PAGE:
The Christmas Rush with Tina Lagdameo
Tina Lagdameo unabashedly describes herself as a Christmas person. She has fond memories of being a child, rehearsing for Christmas programs, and having Christmas breakfast, lunch, and dinner with different families from her father’s and mother’s sides. “I remember always entering my lola’s and my lolo’s living room, and the entire place would be full of presents—from floor to ceiling—for everybody. And after the Christmas program, all the cousins would go around and start distributing the gifts to everyone. There was this one time when my cousin—he was two or three years old then and being a typical bugoy—he interchanged the Christmas tags. So my boy cousin got a handbag from my lola,” she laughs. “It was always fun. I always looked forward to Christmas.”
Today, Lagdameo admits that celebrating the holidays have become harder. She and her husband refer to December 25 as the race around the world, as they shuffle between immediate families, relatives, and in-laws. “Honestly, I wish I could split myself into two,” she admits. Having a system certainly helps her manage the rush. Lagdameo has an Excel sheet that she refers to, containing names and respective presents. It’s a file she’s had for several years, and each year she just adds and removes from it. “I like to shop all year round. I don’t rush. I really think about the presents. If I see something in November that I know is going to be good for someone, or if there’s a sale, I buy already so I don’t cram.” Come December, all her presents are wrapped and ready for distribution.
Still, going through all the Christmas parties can be overwhelming. So when December 26 finally rolls around, all Lagdameo and her husband want to do is sleep and recover from the countless family reunions. Due to the overwhelming number of extended families who take up the holiday calendar, Lagdameo admits that she, her husband, and two kids have yet to have their own Christmas celebrations. “What we try and do is have a Christmas breakfast—not exactly on Christmas day, but maybe on the 23rd or 26th where it’s just the four of us together.”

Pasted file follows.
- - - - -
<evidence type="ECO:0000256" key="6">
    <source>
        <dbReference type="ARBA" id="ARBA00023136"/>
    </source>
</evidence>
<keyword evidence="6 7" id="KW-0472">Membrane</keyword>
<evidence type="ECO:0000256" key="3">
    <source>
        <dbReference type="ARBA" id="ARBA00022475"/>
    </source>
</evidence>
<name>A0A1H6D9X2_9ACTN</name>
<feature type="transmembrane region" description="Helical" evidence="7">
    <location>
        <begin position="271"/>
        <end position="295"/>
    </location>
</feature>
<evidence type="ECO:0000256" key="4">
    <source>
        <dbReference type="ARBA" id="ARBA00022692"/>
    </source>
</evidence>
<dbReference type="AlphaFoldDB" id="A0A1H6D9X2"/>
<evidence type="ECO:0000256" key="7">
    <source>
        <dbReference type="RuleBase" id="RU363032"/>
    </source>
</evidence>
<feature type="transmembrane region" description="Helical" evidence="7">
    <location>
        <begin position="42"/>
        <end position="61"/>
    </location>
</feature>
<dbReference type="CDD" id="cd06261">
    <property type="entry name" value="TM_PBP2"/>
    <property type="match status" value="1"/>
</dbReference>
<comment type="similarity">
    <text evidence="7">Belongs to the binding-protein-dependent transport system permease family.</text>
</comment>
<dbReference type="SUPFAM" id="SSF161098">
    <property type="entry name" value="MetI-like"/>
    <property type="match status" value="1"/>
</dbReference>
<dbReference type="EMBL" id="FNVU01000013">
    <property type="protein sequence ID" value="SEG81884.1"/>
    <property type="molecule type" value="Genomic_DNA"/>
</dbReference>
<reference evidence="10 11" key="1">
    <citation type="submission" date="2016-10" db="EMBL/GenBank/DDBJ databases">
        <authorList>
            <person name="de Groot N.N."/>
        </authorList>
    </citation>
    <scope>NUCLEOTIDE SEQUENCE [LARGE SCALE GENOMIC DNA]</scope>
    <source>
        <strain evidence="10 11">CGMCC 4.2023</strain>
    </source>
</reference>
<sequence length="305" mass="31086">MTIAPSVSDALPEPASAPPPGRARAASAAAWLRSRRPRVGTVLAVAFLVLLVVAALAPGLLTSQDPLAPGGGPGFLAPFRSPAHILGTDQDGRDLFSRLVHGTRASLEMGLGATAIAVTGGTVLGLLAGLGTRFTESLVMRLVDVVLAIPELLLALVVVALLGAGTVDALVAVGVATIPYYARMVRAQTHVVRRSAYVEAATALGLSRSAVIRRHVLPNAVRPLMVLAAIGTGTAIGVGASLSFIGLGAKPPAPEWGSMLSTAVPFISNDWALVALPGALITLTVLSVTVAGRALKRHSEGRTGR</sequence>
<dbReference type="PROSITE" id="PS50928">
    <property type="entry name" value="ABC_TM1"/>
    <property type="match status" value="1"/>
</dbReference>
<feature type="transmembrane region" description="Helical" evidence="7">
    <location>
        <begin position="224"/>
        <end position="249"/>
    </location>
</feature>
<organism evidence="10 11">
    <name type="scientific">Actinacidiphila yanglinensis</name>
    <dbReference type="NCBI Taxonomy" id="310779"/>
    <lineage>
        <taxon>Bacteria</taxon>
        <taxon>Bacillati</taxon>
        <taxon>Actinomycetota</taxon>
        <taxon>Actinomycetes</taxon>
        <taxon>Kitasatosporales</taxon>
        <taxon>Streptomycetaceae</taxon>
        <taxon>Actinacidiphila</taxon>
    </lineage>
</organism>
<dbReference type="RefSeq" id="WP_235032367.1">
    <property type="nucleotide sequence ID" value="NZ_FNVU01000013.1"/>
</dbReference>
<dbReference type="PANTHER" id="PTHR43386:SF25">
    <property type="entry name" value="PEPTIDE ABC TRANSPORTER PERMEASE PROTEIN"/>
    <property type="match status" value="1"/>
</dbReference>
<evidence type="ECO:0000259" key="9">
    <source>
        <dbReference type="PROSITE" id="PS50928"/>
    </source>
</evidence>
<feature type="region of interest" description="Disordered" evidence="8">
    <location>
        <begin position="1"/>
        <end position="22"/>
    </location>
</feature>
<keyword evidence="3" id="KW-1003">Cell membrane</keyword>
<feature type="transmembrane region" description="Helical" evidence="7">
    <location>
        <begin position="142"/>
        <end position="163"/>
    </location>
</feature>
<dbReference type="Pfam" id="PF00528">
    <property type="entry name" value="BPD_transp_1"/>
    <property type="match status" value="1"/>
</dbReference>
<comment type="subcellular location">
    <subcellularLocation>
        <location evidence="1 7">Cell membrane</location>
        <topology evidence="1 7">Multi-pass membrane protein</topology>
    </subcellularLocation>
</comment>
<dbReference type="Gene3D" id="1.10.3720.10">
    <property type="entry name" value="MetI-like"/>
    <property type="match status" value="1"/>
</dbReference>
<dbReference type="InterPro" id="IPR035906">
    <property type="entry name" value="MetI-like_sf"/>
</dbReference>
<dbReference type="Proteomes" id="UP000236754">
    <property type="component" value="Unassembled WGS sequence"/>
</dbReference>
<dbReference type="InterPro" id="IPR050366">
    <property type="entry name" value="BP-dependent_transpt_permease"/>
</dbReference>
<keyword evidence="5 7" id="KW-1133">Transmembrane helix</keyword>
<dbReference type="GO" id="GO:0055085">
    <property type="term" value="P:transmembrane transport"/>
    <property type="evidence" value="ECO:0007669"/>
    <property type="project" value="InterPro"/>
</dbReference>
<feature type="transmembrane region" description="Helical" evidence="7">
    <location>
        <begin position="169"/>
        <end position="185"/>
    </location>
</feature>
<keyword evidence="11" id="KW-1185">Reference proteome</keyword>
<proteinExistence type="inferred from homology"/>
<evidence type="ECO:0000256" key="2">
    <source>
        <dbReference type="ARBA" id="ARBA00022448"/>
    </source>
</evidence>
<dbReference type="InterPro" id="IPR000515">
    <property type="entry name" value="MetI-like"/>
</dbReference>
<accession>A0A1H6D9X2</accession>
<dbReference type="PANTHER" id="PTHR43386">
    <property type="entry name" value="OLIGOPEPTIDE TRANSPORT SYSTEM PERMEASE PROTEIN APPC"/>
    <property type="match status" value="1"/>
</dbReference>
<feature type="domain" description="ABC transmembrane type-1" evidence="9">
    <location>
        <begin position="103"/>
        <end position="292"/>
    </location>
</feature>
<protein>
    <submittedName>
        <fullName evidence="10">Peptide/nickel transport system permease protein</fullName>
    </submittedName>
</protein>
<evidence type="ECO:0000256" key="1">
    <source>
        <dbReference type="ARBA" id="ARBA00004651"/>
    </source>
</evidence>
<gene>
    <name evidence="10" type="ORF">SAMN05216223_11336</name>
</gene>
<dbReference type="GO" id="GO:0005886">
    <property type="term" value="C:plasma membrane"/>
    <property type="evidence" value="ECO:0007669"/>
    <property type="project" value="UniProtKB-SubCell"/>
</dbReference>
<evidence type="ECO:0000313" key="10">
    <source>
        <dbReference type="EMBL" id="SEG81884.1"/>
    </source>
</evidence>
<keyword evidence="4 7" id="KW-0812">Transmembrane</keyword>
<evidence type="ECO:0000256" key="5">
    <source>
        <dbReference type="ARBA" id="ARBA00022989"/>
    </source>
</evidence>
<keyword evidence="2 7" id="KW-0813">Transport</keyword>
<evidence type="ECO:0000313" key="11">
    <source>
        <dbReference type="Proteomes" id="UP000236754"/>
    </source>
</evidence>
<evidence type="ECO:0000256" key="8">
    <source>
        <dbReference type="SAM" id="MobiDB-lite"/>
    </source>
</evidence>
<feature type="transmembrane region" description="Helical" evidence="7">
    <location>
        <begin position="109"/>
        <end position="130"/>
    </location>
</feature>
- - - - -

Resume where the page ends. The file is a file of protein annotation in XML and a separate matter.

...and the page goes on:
Lagdameo credits her mother as the original Christmas person. “She knows where all of these Christmas stores are, and I just get from her or my mother-in-law if I need to,” she shares. Whenever her mother switches up her decor and changes her theme, excess ornaments find their way to the Lagdameo abode, making it infinitely easier and cheaper to decorate for the season. Particularly special to Lagdameo is a collection of Santa Claus figurines that show the evolution of his costume through the years. “It’s interesting, and it’s also a piece of history,” she says.
Lagdameo also relishes the wrapping of presents. She plans her theme each year, from what wrapping paper to use, down to the ribbons and the Christmas cards. “It’s fun. As a kid I always used to wrap Christmas presents with my mom. Now I’ve started teaching my daughter, to make it a tradition. It’s a nice little bonding activity.”
Beyond the flurry and bustle, Lagdameo always makes it a point to remember that Christmas is first and foremost about the birth of Jesus. “A lot of people forget that. It’s a celebration of His life and gift to us. So you celebrate that by showing everyone how much they mean to you. You give them presents, remember to say thank you, and reinforce how much you love them.”